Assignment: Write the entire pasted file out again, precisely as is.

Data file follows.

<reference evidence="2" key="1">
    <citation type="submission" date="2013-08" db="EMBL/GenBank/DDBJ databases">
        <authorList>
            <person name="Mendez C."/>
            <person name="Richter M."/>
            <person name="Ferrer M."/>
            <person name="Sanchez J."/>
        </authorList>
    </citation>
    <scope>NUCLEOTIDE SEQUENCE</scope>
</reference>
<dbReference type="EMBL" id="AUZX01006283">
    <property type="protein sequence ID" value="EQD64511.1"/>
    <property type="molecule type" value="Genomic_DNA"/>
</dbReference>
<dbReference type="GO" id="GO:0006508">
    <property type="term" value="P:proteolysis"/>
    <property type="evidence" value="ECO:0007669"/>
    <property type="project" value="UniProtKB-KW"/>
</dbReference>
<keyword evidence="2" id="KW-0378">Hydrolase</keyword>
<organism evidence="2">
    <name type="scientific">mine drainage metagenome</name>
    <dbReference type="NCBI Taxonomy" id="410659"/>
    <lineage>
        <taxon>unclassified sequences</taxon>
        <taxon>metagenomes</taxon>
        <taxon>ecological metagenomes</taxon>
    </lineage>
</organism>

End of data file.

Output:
<reference evidence="2" key="1">
    <citation type="submission" date="2013-08" db="EMBL/GenBank/DDBJ databases">
        <authorList>
            <person name="Mendez C."/>
            <person name="Richter M."/>
            <person name="Ferrer M."/>
            <person name="Sanchez J."/>
        </authorList>
    </citation>
    <scope>NUCLEOTIDE SEQUENCE</scope>
</reference>
<dbReference type="EMBL" id="AUZX01006283">
    <property type="protein sequence ID" value="EQD64511.1"/>
    <property type="molecule type" value="Genomic_DNA"/>
</dbReference>
<dbReference type="GO" id="GO:0006508">
    <property type="term" value="P:proteolysis"/>
    <property type="evidence" value="ECO:0007669"/>
    <property type="project" value="UniProtKB-KW"/>
</dbReference>
<keyword evidence="2" id="KW-0378">Hydrolase</keyword>
<organism evidence="2">
    <name type="scientific">mine drainage metagenome</name>
    <dbReference type="NCBI Taxonomy" id="410659"/>
    <lineage>
        <taxon>unclassified sequences</taxon>
        <taxon>metagenomes</taxon>
        <taxon>ecological metagenomes</taxon>
    </lineage>
</organism>